An Animal Rights Article from


Steve Kuack [email protected]
Story and photos submitted by the author - 21 Jan 2005
(To enlarge the photos, click on the links)

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With the People for the Ethical Treatment of Animals (PETA) designating January as “Unchain A Dog Month,” it is an appropriate moment to reflect on the treatment of animals at a local Korean market. Although a common expression asserts that dogs are a man’s best friend, the way various Koreans treat some of these precious animals makes one feel that they must be sworn enemies.

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A brief visit to the rural Moran Market on the outskirts of Seoul is a walking nightmare for any reason-minded human. As all the animals there surely dream of freedom from their barbaric experience of present confinement and gruesome fate, witnessing what the dogs go through is nothing short of a gut-wrenching, tear-jerking anger-filled episode of rage.


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When will more people appreciate the love, and also be grateful for what can be learnt, from animals? The recent onset of the Asian Tsunami and the animals’ naturally ingrained awareness to move away from the coastline areas of this impending disaster proves yet again that animals have a sixth sense beyond our own comprehension.

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Furthermore, the British Medical Journal reported last year that researchers have successfully trained dogs to use their acute sense of smell to recognize and flag a certain form of cancer. With such remarkably skilled gifts of knowledge that all people can beneficially utilize, each person from every nation must treat these affectionate and innocent animals the way they deserve – with utmost care and respect.

When arriving at this market, Koreans and foreigners alike are welcomed warmly with friendly smiles and kind gestures. The merchants proudly offer their business card to help qualify their credentials and encourage you to choose the animal – in particular, the dog – of your choice. Everything seems to be fine until you “defect” away from their lifestyle and physically or verbally show your objection to their shameful treatment of dogs. Suddenly, at that point, the sellers become vicious in their own right by hollering, waving arms, putting hands in front of cameras, threatening to smash camcorders, and raising their fists like dictators trying to intimidate those who do not follow their outlandish ways.

Many Koreans defend consuming dogs by proudly asserting that it is part of their culture. To some extent, it is understandable that people might be pleased with various aspects of their nation’s customs and traditions. However, if that is the case, then why do these vendors get on the defensive with such passionate angry responses and what are they trying to cover up? They might try to hide it, but they can not run from the evidence of abuse.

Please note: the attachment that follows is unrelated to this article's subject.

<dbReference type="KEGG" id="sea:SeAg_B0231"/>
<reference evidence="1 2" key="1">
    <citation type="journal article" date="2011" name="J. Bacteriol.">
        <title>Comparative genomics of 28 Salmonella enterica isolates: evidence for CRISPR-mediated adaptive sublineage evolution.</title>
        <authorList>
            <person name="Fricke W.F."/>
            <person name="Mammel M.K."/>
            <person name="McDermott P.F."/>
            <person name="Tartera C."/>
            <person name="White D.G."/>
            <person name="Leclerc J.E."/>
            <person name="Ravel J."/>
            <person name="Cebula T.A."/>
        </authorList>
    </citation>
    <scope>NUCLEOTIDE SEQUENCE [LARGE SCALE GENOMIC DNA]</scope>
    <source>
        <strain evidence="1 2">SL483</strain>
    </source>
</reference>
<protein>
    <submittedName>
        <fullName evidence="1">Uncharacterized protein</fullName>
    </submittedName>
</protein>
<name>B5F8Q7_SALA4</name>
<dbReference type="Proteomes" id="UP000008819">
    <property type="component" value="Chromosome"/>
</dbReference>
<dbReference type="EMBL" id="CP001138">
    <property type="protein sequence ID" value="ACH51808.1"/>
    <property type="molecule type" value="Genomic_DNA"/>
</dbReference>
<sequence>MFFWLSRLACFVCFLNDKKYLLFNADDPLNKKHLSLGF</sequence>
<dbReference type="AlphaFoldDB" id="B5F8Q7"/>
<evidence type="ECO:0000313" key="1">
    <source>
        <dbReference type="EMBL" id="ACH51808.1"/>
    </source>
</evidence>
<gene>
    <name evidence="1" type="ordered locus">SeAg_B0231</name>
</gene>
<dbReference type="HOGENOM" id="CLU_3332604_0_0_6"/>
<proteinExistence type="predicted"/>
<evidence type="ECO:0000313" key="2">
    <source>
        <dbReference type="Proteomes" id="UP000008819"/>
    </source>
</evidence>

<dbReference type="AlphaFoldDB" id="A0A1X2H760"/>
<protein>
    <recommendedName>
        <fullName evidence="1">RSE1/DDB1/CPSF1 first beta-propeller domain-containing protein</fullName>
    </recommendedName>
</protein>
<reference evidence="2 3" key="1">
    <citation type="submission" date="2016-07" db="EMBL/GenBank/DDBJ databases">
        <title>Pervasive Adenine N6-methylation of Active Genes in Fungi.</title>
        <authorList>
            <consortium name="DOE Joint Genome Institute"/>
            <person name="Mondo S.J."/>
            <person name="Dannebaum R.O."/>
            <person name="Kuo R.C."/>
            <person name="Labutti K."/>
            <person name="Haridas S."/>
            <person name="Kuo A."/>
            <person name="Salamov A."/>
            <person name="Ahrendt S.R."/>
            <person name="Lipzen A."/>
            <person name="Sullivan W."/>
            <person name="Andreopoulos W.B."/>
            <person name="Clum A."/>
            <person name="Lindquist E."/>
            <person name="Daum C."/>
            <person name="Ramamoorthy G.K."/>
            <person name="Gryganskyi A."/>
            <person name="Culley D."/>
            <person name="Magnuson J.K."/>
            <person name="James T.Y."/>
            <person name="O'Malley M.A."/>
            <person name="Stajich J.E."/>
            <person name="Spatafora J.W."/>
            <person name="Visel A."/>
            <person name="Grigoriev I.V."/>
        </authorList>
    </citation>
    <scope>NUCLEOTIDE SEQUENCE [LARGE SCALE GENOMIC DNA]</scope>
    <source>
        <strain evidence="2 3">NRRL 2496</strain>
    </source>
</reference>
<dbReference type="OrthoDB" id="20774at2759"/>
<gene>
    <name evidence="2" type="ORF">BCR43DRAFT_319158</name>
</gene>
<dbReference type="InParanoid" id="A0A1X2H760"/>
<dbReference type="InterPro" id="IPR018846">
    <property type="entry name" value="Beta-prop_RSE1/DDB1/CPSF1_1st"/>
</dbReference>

Unfortunately, dogs were recently being confined to over-crowded cages in sub-zero temperatures and tossed around for the potential buyers to see all aspects of the body. Although, fortunately, it was not possible to be a first-hand witness to the gruesome torture that the selected dogs experienced, there was unequivocal evidence on display - of what is beyond most people’s realm of consciousness - that these dogs had been hung, beaten with rods and torched. A visit to this market is not a light experience as the graphic end results of such practices are left on the cages for people to view. Apparently, all of this occurs while the dog is still alive because the consumers are misinformed and ignorantly believe that such cruel treatment will make the meat more deliciously tender.

Through all of this, not all Koreans are immune to such supposed cultural practices. Some use their hands to cover their mouths in disbelief, while others sigh in disgust as they walk past such brutal images. Hopefully these people will spread the word amongst their own people with the hopes that this will reduce the couple of million dogs, literally, which are consumed each year. As Koreans become wealthier more people can afford their delicacy, but maybe the populace will hesitate before consumption if they were made aware that the finality of these animals’ lives was a long, slow and undignified experience. Certainly not the way man’s friend deserves to be treated.

Steve Kuack

[email protected]

The writer is a Canadian freelance journalist currently residing in Seoul, Korea.

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